Can-do kids


 
 
 
His friends have started calling him Penny Boy.

But that's OK with 11-year-old Adam Smith. Smith made headlines last month when he donated a rare 1909 wheat penny worth about $3,000 to his school's penny drive raising funds for the new Children's Museum in Oak Lawn.

Adam says he and his dad, Bob Smith, didn't think twice about donating the coin that came into the family two decades ago. Adam says he only thought about what the penny could do to help the museum add new exhibits for other kids.

"I do tend to give because I like to help people," the Covington Elementary School fifth-grader says. He's already making plans to set up a trust fund to help raise more money to give to charity.

But Adam has his sights set firmly on helping others beyond pennies and dollars. Since age 8, he's been experimenting with herbal medicine creations in the family's Oak Lawn kitchen.

He says he sometimes practices on his sister, Alexis, 16, who he says likes his aromatherapy concoctions, and he especially wants to help his grandma and grandpa with his special brews.

But he sounds almost indignant that his parents-Bob, a former Oak Lawn police chief, and Susan, a librarian in Orland Park-will only let him help his friends with his marigold ointment for bee or wasp stings rather than offering his other remedies.

"It's the thing I can do best," he says about herbal remedies.

Asked what he'd like people to know about him, Adam comes back with a not so simple answer. "I want people to know I care about them."

Tamara L. O'Shaughnessy

The Children's Museum plans to keep the rare penny to allow its value to increase. Since Adam's donation, people are showing up at the museum with jars of pennies to donate. People interested in helping the museum may donate online at www.cmoaklawn.org or stop by the museum, 9600 E. Shore Drive, Oak Lawn.

Can-do kids

Do you know a great kid age 14 and under who's done something amazing? E-mail names and information to [email protected]

4 questions

What do you want to be when you grow up?

An herbal doctor or a coin collector. I'm thinking about being both.

Do you have any special talents?

I'm a really good speller. Everyone thinks I'm a walking encyclopedia.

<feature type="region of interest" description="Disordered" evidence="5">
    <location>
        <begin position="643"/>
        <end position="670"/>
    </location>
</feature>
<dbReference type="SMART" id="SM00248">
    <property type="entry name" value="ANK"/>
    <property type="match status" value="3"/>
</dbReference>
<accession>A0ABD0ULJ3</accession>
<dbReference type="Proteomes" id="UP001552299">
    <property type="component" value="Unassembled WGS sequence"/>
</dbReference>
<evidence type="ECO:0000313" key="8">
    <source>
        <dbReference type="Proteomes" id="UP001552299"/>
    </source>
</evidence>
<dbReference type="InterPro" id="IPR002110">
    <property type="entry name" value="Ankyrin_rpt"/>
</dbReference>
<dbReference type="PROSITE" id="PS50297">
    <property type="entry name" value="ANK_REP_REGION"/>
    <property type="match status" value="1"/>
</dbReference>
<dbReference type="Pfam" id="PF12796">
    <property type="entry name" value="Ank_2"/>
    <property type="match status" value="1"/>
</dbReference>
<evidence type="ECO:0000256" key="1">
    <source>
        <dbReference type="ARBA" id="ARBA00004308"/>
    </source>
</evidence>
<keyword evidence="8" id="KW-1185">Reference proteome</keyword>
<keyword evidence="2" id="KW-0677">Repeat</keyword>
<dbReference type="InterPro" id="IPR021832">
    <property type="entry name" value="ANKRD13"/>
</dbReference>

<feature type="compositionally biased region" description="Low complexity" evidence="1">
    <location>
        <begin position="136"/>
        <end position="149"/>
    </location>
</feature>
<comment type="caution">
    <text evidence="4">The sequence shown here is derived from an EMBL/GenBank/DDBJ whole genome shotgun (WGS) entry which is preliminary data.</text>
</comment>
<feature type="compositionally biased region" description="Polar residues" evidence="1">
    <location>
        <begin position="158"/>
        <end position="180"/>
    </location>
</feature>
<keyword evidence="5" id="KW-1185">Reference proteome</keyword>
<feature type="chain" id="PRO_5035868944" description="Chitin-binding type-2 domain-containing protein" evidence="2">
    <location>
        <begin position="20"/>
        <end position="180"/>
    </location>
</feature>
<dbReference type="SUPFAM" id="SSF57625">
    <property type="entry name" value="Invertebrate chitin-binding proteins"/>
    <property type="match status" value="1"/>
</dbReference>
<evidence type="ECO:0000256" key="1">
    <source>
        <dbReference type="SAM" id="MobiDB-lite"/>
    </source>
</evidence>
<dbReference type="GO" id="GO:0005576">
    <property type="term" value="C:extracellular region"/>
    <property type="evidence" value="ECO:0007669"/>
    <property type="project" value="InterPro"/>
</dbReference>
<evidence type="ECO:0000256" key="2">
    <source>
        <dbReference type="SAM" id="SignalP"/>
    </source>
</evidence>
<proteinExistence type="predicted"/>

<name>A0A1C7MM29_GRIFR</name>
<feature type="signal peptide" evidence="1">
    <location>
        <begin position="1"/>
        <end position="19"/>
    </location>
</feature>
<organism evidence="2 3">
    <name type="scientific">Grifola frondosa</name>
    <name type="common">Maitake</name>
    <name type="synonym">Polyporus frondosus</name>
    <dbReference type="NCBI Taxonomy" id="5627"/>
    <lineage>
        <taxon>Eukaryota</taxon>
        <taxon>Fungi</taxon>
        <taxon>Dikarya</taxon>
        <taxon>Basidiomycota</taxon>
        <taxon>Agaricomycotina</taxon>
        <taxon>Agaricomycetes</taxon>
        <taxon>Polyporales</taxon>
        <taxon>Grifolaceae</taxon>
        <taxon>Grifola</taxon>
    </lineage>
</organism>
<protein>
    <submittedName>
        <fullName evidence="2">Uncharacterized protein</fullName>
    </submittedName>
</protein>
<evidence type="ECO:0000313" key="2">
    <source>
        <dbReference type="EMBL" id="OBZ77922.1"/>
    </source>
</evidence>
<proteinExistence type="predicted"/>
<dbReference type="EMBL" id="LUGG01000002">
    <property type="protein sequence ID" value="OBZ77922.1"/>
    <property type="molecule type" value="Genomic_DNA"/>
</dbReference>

What's your favorite food?

Cream of chicken soup (out of a can).

What are your other interests?

Tropical fish, learning to play the clarinet (he says he wants to be a great clarinet player like his sister), chess, soccer, playing with friends, watching TV and sleeping late on weekends.

 

His friends have started calling him Penny Boy.

But that's OK with 11-year-old Adam Smith. Smith made headlines last month when he donated a rare 1909 wheat penny worth about $3,000 to his school's penny drive raising funds for the new Children's Museum in Oak Lawn.

Adam says he and his dad, Bob Smith, didn't think twice about donating the coin that came into the family two decades ago. Adam says he only thought about what the penny could do to help the museum add new exhibits for other kids.

"I do tend to give because I like to help people," the Covington Elementary School fifth-grader says. He's already making plans to set up a trust fund to help raise more money to give to charity.

But Adam has his sights set firmly on helping others beyond pennies and dollars. Since age 8, he's been experimenting with herbal medicine creations in the family's Oak Lawn kitchen.

He says he sometimes practices on his sister, Alexis, 16, who he says likes his aromatherapy concoctions, and he especially wants to help his grandma and grandpa with his special brews.

But he sounds almost indignant that his parents-Bob, a former Oak Lawn police chief, and Susan, a librarian in Orland Park-will only let him help his friends with his marigold ointment for bee or wasp stings rather than offering his other remedies.

"It's the thing I can do best," he says about herbal remedies.

Asked what he'd like people to know about him, Adam comes back with a not so simple answer. "I want people to know I care about them." Tamara L. O'Shaughnessy

The Children's Museum plans to keep the rare penny to allow its value to increase. Since Adam's donation, people are showing up at the museum with jars of pennies to donate. People interested in helping the museum may donate online at www.cmoaklawn.org or stop by the museum, 9600 E. Shore Drive, Oak Lawn.

Do you know a great kid age 14 and under who's done something amazing? E-mail names and information to [email protected]

 
 







 
 
 
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